Taseen Awal

98.15 ATAR

Physics Tutor

  • Dux of Sydney Technical High Physics 2018
  • Medicine Student at UNSW

For me, my passion for science grew from my childhood interest in one particular area of interest – astronomy. But initially this fascination over the study of space, and later the physics that governed it, wasn’t because I immediately fell in love with how a star fuses hydrogen atoms together under the immense pressure of its own mass, or that gravity can literally bend light. Instead it was a simple instance of wonder and curiosity that struck every time I would see the stars in the night sky above the small town of my childhood home. It was this simple curiosity, and a powerful drive to learn more, that led me to a lifelong interest in the field of physics. 

 But interest alone wasn’t all that I needed to get the results I needed, and ultimately achieved, in my preliminary and HSC years. What I needed was guidance and it came in the form of my year 11 physics teacher. No, he wasn’t an expert physicist with a Ph.D. under his belt. And he never needed to be. All he needed to know was what to teach and how to teach it. And yes, he really knew how to teach. In my 12 years of schooling, he was one of the only two teachers that ever stood out to me as being a great teacher. He created such an environment and a bond with his students that everyone felt welcomed, and encouraged to learn regardless of their level. He had the ability to explain physics concepts and theories based on student’s abilities – whatever they may be.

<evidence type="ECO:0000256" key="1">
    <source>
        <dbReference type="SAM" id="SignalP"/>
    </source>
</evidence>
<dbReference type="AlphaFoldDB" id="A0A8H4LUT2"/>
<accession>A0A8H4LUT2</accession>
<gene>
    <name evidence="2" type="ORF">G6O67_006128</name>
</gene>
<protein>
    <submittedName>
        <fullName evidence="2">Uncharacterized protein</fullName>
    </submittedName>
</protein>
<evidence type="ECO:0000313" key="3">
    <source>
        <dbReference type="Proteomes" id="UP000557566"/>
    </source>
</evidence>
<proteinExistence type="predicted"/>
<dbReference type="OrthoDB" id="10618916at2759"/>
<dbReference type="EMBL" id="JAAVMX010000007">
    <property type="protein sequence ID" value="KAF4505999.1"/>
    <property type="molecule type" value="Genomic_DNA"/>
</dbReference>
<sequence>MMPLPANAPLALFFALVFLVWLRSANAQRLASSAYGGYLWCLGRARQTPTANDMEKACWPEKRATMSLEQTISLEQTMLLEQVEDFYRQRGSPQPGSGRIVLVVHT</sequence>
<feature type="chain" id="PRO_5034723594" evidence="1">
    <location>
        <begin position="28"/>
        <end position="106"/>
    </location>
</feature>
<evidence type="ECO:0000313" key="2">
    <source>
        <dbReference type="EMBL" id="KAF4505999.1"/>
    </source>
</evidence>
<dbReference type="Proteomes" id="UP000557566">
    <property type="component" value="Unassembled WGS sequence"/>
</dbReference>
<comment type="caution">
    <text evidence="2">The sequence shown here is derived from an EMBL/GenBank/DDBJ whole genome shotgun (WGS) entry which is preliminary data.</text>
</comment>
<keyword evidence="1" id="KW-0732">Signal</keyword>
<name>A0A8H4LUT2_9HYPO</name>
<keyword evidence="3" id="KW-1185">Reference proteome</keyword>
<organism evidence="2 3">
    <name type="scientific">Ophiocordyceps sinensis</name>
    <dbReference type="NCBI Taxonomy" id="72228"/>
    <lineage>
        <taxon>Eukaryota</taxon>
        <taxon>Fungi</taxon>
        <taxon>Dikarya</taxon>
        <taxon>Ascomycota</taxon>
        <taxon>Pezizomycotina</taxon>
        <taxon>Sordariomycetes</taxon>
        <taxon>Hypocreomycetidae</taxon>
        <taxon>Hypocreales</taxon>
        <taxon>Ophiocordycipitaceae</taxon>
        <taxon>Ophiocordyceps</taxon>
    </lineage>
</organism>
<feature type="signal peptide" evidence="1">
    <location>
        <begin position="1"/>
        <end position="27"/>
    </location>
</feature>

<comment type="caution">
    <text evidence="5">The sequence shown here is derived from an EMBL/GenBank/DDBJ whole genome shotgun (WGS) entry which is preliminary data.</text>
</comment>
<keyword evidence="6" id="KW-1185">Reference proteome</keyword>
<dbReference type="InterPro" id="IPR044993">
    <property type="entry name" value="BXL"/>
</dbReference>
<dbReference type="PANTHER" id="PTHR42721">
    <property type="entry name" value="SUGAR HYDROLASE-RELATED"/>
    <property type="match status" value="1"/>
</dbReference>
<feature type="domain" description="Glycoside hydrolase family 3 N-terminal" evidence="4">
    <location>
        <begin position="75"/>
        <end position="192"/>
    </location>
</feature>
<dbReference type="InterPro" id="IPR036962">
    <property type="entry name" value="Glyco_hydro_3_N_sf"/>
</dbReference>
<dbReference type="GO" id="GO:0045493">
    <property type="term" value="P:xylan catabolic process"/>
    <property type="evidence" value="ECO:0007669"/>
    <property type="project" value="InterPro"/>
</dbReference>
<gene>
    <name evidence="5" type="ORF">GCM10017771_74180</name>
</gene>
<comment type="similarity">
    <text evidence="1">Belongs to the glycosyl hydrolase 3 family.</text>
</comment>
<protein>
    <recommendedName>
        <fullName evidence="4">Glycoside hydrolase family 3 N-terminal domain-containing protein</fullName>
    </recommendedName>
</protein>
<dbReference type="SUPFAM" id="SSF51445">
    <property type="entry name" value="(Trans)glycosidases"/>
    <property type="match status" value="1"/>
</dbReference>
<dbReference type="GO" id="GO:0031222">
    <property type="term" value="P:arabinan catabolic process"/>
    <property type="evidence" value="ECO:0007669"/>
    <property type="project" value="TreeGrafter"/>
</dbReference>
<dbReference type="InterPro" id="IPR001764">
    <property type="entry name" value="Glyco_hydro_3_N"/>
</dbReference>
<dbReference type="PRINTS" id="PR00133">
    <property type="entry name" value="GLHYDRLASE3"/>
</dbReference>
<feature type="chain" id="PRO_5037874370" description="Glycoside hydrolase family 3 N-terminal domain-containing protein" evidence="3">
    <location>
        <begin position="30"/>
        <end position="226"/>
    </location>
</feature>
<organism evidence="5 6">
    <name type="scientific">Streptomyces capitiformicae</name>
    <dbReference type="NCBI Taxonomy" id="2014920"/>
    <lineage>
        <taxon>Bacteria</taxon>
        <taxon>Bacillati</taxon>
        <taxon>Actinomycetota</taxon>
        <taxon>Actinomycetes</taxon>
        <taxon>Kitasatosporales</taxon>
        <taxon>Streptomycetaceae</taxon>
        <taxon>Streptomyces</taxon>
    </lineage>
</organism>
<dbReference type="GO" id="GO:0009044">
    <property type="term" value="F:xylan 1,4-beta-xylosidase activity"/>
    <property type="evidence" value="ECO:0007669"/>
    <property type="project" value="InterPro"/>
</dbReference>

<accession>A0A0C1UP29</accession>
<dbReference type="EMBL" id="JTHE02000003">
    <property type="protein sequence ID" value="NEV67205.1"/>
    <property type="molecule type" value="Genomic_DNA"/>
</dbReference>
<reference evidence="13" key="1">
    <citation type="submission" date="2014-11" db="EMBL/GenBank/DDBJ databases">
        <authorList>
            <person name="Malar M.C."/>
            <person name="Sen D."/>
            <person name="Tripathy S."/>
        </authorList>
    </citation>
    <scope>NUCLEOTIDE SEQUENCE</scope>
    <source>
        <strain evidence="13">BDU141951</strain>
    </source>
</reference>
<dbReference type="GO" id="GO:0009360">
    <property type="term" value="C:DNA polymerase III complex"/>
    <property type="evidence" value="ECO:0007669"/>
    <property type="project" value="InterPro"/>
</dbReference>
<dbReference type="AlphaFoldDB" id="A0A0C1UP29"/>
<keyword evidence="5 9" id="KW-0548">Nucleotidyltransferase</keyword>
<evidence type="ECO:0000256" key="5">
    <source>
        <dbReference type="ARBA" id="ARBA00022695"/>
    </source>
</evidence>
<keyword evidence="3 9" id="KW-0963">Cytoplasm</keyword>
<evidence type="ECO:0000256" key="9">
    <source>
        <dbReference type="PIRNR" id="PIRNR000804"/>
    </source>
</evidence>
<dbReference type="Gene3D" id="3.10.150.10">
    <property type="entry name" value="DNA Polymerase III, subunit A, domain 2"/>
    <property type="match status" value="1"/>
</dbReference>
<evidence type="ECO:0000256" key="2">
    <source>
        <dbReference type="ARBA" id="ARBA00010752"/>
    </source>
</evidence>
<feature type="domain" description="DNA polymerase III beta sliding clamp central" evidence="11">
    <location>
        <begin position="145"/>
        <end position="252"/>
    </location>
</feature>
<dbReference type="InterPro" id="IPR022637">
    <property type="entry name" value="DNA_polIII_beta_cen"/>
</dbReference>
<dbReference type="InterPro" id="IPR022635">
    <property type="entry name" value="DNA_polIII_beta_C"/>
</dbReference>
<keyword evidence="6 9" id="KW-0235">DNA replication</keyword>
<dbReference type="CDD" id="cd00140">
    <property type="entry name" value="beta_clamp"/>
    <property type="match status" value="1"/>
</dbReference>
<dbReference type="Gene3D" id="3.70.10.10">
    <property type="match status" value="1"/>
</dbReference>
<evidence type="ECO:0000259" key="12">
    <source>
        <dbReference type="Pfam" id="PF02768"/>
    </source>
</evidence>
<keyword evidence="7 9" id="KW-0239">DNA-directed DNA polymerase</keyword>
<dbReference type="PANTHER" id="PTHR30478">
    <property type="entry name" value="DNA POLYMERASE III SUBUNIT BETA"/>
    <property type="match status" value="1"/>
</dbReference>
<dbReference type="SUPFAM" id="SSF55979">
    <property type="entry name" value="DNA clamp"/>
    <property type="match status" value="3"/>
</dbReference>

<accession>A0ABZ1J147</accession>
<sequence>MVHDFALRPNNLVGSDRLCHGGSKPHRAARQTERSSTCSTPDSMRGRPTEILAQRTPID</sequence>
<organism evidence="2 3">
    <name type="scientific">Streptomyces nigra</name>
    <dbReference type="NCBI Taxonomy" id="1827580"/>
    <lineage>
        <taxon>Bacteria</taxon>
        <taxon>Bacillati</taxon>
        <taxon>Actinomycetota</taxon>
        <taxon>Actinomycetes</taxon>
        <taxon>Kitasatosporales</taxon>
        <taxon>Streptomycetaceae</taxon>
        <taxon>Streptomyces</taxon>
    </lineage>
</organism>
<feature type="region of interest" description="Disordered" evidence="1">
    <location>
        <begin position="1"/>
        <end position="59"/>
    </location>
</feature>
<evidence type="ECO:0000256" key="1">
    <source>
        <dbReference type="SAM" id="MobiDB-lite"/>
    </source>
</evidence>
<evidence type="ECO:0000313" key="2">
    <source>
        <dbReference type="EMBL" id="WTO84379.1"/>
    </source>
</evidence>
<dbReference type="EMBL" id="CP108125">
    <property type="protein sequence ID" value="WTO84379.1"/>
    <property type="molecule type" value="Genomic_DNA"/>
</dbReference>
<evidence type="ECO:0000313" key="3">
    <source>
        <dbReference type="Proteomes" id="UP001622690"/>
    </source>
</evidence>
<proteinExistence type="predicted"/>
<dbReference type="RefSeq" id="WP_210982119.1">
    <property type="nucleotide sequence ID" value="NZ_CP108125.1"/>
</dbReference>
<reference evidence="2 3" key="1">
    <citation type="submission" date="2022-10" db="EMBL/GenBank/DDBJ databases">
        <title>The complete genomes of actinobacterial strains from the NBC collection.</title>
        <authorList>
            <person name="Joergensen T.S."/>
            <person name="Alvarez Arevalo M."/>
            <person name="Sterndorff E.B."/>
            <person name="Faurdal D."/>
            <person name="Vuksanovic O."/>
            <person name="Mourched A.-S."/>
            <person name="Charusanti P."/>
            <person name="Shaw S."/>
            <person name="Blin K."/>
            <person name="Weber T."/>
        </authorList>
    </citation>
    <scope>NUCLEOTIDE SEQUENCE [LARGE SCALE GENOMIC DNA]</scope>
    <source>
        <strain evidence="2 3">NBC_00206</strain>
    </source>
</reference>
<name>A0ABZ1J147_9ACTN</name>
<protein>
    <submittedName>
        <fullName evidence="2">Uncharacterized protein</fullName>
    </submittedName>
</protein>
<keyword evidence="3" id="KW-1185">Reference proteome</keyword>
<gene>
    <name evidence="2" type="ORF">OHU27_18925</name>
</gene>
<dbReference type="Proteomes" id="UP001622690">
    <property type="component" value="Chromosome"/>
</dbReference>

For myself, my lifelong interest in physics allowed me to easily understand the theory. My teacher however taught me the crucial skills without which I could never have achieved a band 6. To get the marks, you don’t just need to know the answer. You need to know how to answer the question in the exam and to write the best response that checks all the criteria. He not only inspired me to continue to learn more and strive for excellence, but to also teach others in the way teaching could and should be done – the way he did every day. 

The bond between a teacher and students is critical. This idea is even emphasised by my medical tutors at university regarding the relationship between a doctor and their patients. It’s not just about being comfortable and making the experience more bearable. A truly good bond and rapport yields better results for both parties. 

 In short, my reason for tutoring physics is simple, really. I was simply curious about the pretty stars in the sky and I was taught by someone who simply knew how to teach. And that is what I aim to do – to simply teach.